What perfect timing for The Third Man to step back out of the shadows. Often hailed as the finest film Britain ever made, a 70th anniversary re-release will see it return to cinemas with the government much in the market for symbols of national grandeur. While Boris Johnson has named his favourite film as Dodgeball – for once, eerily believable – as the great British breakdown goes on it is easy to imagine him waving a tiny Union Jack at Carol Reed’s majestic noir. It is true, of course, that there could be no better moment for The Third Man to reappear – just not as a cosy patriotic treat. Rather, it is a cold premonition of no-deal Britain. In that, there is a certain poetry. We are where we are in no small part due to endless British war films convincing a generation born in the 1950s that they had lived through the Blitz and could only be happy back in it. But The Third Man is a postwar movie. American hack writer Holly Martins (Joseph Cotten) arrives in … [Read more...] about Why The Third Man is an essential primer for no-deal Brexit
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Michel Barnier will inform EU capitals on Wednesday whether there is a deal on the table for leaders to sign off at their summit in Brussels the following day. The EU’s chief negotiator has set Boris Johnson a midnight ultimatum: make a further concession or go to the Commons empty-handed. Are we close to a deal? The prime minister has made a series of major U-turns in recent weeks. That gives EU officials some hope that he will continue in this vein and a deal could be in the making. If Downing Street thinks it is a step too far, and reverts to the bellicose language of Johnson’s senior aide, Dominic Cummings, then all bets are off. What does the EU want? Barnier has said the UK needs to table legal text, and it needs to be based on the February 2018 Northern-Ireland-only backstop. That proposal – rejected by Theresa May as a constitutional outrage that no British prime minister could accept – would keep Northern Ireland in the single market for goods and the … [Read more...] about Barnier’s midnight ultimatum for the UK: what happens now?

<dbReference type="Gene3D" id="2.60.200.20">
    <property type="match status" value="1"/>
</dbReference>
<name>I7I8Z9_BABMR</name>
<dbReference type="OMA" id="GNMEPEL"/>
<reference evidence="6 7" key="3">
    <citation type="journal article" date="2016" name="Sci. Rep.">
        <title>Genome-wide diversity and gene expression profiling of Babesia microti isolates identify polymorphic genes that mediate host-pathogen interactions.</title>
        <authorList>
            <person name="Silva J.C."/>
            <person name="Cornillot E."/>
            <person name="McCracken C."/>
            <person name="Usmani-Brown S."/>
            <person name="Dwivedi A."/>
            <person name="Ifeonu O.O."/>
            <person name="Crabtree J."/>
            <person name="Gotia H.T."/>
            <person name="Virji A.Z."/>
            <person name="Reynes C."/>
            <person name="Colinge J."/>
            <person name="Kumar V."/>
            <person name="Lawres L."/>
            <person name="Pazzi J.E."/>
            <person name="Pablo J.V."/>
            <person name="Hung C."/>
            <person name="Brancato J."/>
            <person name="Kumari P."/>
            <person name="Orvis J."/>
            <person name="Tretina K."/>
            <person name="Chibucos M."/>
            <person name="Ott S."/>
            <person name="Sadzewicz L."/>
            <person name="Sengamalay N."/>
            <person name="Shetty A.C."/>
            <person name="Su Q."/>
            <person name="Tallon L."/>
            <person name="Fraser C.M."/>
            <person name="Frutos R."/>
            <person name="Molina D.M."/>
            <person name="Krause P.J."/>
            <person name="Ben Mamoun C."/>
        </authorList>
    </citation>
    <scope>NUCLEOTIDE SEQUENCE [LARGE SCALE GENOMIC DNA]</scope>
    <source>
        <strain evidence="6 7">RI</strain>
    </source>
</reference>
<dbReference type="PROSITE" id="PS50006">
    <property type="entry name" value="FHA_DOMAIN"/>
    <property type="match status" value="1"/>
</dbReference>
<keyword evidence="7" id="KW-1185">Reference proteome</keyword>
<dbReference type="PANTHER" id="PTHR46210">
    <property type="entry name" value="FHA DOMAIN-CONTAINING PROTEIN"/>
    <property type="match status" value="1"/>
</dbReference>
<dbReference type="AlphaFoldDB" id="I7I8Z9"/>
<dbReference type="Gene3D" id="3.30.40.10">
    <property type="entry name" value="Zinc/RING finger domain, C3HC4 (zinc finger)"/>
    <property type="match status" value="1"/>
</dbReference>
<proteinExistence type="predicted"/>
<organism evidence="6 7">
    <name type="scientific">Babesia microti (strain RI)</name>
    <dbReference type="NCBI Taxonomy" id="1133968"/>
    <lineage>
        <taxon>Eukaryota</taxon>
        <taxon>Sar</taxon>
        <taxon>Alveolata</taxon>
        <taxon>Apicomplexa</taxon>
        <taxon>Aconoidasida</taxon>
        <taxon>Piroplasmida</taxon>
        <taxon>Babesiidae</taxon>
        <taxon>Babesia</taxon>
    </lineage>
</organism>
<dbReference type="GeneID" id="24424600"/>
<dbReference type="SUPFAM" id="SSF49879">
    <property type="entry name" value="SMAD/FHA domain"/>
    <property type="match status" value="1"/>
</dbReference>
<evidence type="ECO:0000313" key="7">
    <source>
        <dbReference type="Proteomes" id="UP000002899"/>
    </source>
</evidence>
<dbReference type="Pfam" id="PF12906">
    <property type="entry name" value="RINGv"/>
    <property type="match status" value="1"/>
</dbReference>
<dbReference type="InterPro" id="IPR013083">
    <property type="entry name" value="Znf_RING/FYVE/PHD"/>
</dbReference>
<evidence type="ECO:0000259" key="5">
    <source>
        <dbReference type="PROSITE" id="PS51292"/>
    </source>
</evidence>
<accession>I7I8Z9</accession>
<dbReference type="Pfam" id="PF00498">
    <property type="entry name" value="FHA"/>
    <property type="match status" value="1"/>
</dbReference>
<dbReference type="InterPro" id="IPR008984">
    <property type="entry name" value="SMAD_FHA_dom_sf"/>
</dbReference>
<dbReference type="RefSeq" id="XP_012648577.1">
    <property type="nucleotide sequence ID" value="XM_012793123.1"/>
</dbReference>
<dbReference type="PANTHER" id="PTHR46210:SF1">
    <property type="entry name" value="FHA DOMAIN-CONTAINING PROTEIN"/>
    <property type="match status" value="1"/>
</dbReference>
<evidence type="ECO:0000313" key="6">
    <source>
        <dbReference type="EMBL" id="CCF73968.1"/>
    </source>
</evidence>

In a wood-panelled auditorium in central London, a procession of entrepreneurs are explaining to more than 100 investors how they will change the world. They just need a few million pounds first. One promises to solve hair loss with a gadget in a cap; another will make fabric out of CO2: all come armed with PhDs, slick presentations and rictus grins. Depending on your viewpoint, this is either a sign of Europe’s flourishing tech scene or further evidence of the investment bubble that fuelled bloated valuations of Uber and WeWork and looks set to burst – with potentially disastrous consequences for the economy. The founders gathering in King’s Cross recently have all come through the six-month Entrepreneur First (EF) programme, which brings together ambitious individuals in the hope that they will team up and build the next Google. The investors are venture capitalists (VCs), willing to bet on early-stage companies that comprise little more than a pair of founders with … [Read more...] about Tech firms still seeking venture capital in UK despite high-profile flops
UK By Tim Schwanen Transport Studies Unit, Oxford University 19 September 2019 Share this with Facebook Share this with Messenger Share this with Twitter Share this with Email Share this with Facebook Share this with WhatsApp Share this with Messenger Share this with Twitter Share Share this with These are external links and will open in a new window Email Share this with Email Facebook Share this with Facebook Messenger Share this with Messenger Messenger Share this with Messenger Twitter Share this with Twitter Pinterest Share this with Pinterest WhatsApp Share this with WhatsApp LinkedIn Share this with LinkedIn Copy this link https://www.bbc.co.uk/news/uk-49578790 Read more about sharing. These are external links and will open in a new window Close share panel Encouraging more people into electric vehicles is at the heart of the government's … [Read more...] about The five major challenges facing electric vehicles
Gambling addicts' impulsive behaviour may be ingrained in their DNA, a study has suggested. Psychologists from the University of British Colombia, Canada, have found siblings of problem gamblers show a similar propensity to take risks. The findings suggest endless hours in casinos do not cultivate impulsive and risk-taking traits, but rather they are already in your genes. But the team said the causes of gambling could also stem from one's upbringing, which siblings too both have in common. Psychologists from the University of British Colombia, Canada, have found that siblings of problem gamblers show a similar propensity to take risks if put into a slot machine-type environment (file photo) Dr Eve Limbrick-Oldfield and team set out to solve the 'chicken or the egg' mystery of whether problem addiction is a cause or effect of gambling. She said: 'Impulsivity, risky decision-making and altered brain reward processing are observed in people with gambling disorder. 'We wanted … [Read more...] about Is being a gambling addict in your GENES? Scientists discover siblings of adults hooked to betting machines are also more prone to risk-taking